Government as Lagging Indicator and Obama’s Invocation of Gay History

7d42ObamaInaug Government as Lagging Indicator and Obama’s Invocation of Gay History

President Barack Obama
mentioned that gay people existed in his inauguration speech on
Monday and tossed out a reference to Stonewall (a gay bar in
Manhattan that become a historical flashpoint in the late ‘60s when
riots followed a police raid) in the same breath as Seneca Falls
and Selma. He mentioned support for gay marriage recognition, a
position he “evolved” into all of
last summer:
Our journey is not complete until our gay brothers and sisters
are treated like anyone else under the law – for if we are truly
created equal, then surely the love we commit to one another must
be equal as well. 
It turns out this is the first time a president has acknowledged
gay people in an inaugural speech, so it caused a bit of a stir
among the
pundits and gay
blogosphere.I have an extremely strong bias against inaugural spectacles. I
really, truly cannot stand them. Yes, Obama’s inauguration appeared
to be a coronation, but they always do. This one wasn’t
really any different. Folks I’ve noticed who obsess over the
spectacle of the inauguration are inevitably also the same folks
who obsess over any ostentatious British display involving their
royal family. I managed to endure the president’s speech, Kelly
Clarkson’s horrible rendition of “My Country Tis of Thee,” and then
zoned out during openly gay Latino poet Richard Blanco’s reading
not long after he made a reference to wind power in his poem. I
turned the whole thing off around the time Chuck Schumer was
describing the bipartisan committee that arranged their stupid
lunch.So anyway, my point – and I do have one – is that my immediate
response to the president actually mentioning gay people was to
barely notice it. It was a political “shout-out,” the equivalent of
a singer name-checking the city he or she is in during a tour.To the extent that the president’s inclusion is a pioneering
moment, it’s a cultural achievement by just about everybody
but Obama, and a stellar example of how government
ultimately doesn’t lead – it follows. Obama’s comments are safe now
– his position is disputed, but can no longer be considered
controversial. Andrew Sullivan makes some important
observations to that effect (while at the same time engaging in
his typical worship of the man):
Obama included these references rightly in the context of other
struggles. This is not about identity politics but human and civic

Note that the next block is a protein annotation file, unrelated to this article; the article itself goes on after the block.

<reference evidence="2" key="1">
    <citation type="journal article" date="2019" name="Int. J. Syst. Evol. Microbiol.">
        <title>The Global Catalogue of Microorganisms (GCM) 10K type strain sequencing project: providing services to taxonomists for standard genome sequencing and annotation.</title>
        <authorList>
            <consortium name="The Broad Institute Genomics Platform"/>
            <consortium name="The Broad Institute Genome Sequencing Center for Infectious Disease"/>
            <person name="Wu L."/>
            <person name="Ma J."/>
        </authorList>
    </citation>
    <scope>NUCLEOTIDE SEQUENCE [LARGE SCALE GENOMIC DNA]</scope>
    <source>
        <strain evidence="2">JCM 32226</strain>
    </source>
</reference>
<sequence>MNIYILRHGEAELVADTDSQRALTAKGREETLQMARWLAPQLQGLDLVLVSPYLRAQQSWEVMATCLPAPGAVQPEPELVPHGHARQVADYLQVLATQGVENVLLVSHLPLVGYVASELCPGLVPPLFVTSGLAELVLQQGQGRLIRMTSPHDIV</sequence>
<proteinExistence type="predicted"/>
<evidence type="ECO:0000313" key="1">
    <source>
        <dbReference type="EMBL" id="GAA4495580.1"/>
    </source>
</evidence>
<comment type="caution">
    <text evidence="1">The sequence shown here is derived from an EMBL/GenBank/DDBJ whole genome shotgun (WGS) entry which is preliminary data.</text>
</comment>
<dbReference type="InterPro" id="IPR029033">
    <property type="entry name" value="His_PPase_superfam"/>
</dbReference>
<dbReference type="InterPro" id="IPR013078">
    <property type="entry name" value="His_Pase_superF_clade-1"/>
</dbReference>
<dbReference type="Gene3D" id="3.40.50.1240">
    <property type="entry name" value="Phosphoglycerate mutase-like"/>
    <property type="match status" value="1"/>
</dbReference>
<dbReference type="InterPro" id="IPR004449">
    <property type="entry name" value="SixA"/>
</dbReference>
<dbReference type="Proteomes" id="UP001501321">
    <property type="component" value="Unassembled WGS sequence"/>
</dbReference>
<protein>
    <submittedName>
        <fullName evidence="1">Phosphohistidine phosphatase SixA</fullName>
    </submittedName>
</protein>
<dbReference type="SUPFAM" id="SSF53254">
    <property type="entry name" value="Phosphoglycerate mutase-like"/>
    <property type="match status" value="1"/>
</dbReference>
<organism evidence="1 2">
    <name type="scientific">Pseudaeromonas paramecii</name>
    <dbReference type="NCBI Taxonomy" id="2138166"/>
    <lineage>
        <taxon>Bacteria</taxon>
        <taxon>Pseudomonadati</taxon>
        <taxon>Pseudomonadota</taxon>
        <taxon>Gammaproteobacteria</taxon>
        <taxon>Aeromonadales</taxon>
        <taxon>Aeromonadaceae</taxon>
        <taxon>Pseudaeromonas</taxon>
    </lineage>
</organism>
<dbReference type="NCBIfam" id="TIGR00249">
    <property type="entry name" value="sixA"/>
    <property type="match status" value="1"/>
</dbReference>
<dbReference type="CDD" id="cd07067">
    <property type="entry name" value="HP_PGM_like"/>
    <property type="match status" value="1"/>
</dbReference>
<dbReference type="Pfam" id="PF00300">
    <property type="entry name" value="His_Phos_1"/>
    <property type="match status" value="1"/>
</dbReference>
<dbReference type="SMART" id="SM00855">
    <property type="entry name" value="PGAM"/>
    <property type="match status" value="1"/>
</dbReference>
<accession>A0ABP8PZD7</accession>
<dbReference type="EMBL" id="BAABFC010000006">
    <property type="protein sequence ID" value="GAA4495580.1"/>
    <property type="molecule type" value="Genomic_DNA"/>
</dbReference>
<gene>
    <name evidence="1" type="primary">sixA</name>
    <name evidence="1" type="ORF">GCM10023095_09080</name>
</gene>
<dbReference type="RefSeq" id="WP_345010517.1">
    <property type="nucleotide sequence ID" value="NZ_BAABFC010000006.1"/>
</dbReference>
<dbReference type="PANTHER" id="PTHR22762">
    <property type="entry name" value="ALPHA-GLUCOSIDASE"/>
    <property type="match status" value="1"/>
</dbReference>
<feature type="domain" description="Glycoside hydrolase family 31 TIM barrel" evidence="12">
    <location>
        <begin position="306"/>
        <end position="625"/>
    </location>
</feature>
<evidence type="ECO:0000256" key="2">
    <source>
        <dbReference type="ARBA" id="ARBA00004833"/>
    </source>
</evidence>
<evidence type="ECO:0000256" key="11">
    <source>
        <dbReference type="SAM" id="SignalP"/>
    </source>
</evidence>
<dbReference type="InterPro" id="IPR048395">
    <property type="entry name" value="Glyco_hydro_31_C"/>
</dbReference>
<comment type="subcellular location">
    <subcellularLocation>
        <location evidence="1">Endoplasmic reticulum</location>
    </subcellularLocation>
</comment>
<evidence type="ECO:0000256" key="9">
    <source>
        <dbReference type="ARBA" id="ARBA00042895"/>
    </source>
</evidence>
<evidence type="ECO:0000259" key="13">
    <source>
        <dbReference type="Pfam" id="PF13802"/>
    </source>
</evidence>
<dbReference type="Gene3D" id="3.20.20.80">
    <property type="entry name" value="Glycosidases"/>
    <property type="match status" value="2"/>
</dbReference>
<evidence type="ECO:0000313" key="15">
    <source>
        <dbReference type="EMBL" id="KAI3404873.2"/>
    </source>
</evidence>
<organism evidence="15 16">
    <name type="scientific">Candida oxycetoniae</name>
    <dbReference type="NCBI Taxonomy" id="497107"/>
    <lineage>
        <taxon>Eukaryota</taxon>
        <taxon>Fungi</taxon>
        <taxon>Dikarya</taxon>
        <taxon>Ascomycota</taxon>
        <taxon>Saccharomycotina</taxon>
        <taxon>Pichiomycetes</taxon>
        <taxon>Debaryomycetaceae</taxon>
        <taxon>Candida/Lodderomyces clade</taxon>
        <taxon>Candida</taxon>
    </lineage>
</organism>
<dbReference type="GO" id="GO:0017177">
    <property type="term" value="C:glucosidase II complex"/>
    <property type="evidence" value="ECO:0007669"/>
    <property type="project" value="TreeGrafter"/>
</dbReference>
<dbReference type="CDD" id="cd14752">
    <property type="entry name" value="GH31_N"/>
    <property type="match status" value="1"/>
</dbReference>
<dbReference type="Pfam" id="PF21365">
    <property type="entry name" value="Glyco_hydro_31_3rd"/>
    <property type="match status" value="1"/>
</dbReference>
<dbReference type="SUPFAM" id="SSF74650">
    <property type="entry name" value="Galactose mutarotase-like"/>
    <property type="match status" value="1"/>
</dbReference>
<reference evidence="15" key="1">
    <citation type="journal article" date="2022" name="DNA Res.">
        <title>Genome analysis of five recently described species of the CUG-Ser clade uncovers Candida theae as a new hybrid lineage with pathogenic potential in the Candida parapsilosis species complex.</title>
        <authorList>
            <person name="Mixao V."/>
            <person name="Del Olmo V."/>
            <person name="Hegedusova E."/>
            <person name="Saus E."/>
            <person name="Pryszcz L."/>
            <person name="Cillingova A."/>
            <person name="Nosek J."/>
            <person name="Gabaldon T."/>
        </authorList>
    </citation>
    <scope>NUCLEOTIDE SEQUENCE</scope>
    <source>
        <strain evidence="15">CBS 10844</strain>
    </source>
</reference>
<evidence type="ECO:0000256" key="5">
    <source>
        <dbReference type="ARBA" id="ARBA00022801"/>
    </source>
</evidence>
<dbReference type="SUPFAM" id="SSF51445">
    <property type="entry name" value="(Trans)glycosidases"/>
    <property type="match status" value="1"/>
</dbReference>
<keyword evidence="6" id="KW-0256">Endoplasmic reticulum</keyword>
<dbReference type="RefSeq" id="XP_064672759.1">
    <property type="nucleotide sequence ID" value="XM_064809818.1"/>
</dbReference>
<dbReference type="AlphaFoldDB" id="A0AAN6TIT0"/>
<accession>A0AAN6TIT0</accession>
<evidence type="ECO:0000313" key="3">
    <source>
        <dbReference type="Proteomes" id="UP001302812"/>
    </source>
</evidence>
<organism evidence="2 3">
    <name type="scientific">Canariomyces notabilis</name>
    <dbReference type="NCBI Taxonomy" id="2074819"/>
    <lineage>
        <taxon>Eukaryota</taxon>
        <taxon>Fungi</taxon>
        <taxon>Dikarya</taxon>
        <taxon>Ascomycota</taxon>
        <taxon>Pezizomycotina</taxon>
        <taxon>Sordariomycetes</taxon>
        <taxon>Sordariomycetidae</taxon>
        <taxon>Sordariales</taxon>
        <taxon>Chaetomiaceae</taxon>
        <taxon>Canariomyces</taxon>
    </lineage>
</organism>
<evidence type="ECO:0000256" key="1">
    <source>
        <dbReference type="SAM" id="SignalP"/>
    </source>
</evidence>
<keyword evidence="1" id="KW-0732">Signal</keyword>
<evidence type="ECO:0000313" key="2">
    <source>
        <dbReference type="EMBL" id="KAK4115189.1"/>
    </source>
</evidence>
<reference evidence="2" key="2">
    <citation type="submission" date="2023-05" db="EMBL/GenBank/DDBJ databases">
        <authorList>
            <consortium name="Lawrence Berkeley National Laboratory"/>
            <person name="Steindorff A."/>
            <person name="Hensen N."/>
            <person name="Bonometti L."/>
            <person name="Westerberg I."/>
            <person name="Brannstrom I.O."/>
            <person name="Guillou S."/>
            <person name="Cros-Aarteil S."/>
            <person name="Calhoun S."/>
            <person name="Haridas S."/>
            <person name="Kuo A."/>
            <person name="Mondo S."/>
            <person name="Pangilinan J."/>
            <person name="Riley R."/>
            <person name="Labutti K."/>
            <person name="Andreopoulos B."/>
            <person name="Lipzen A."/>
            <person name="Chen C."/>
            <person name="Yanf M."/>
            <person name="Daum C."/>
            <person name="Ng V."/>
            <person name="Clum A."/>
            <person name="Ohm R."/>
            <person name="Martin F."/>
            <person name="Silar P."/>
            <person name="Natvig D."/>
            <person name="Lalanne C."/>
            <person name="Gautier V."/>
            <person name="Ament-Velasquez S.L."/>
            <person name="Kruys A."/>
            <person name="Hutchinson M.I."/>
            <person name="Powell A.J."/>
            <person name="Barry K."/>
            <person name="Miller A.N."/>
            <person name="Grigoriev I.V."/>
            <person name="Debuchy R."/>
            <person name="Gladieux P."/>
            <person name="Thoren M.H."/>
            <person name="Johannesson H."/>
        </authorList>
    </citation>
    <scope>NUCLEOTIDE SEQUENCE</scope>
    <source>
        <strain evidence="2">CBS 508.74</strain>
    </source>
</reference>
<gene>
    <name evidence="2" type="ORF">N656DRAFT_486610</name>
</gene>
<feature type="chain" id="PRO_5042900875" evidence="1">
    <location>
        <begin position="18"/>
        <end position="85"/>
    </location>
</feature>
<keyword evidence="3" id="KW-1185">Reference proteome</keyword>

equality that goes far beyond the gay experience. But sometimes you
have to remember how far we have come, with this man pushed
relentlessly forward by our pressure and by our conversations with
each other.
I’m not so sure it’s not about identity politics. People have
responded emotionally, viscerally when the president mentioned
their particular identity-based problems. Yet Obama did not give
any sort of indication his administration will actually engage in
any sort of behavior to resolve this inequality he fully observes.
His speech certainly wasn’t about any substantive policy measures.
Ask an immigrant how he or she feels about Obama talking about
their struggles given his administration’s
actual treatment of them for the past four years.In any event, Obama’s poll-endorsed support of the gay marriage
issue makes the
lazy collectivism in his speech all the more annoying. There
was no “collective action” on improving the lot of gays and
lesbians in America any more than there was for blacks or women. It
was a long slog where the citizens often had to fight their own
government in order to achieve any sort of advancement in
liberty. The government has almost always been the barrier, and it
was inevitably the collective will of the majority who rigged the
system against others. The advancement of liberty in the United
States is ultimately about a minority convincing the majority to
convince the government to stop doing something awful to the
minority, not a fantasy of a unified people working together.

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Government as Lagging Indicator and Obama’s Invocation of Gay History

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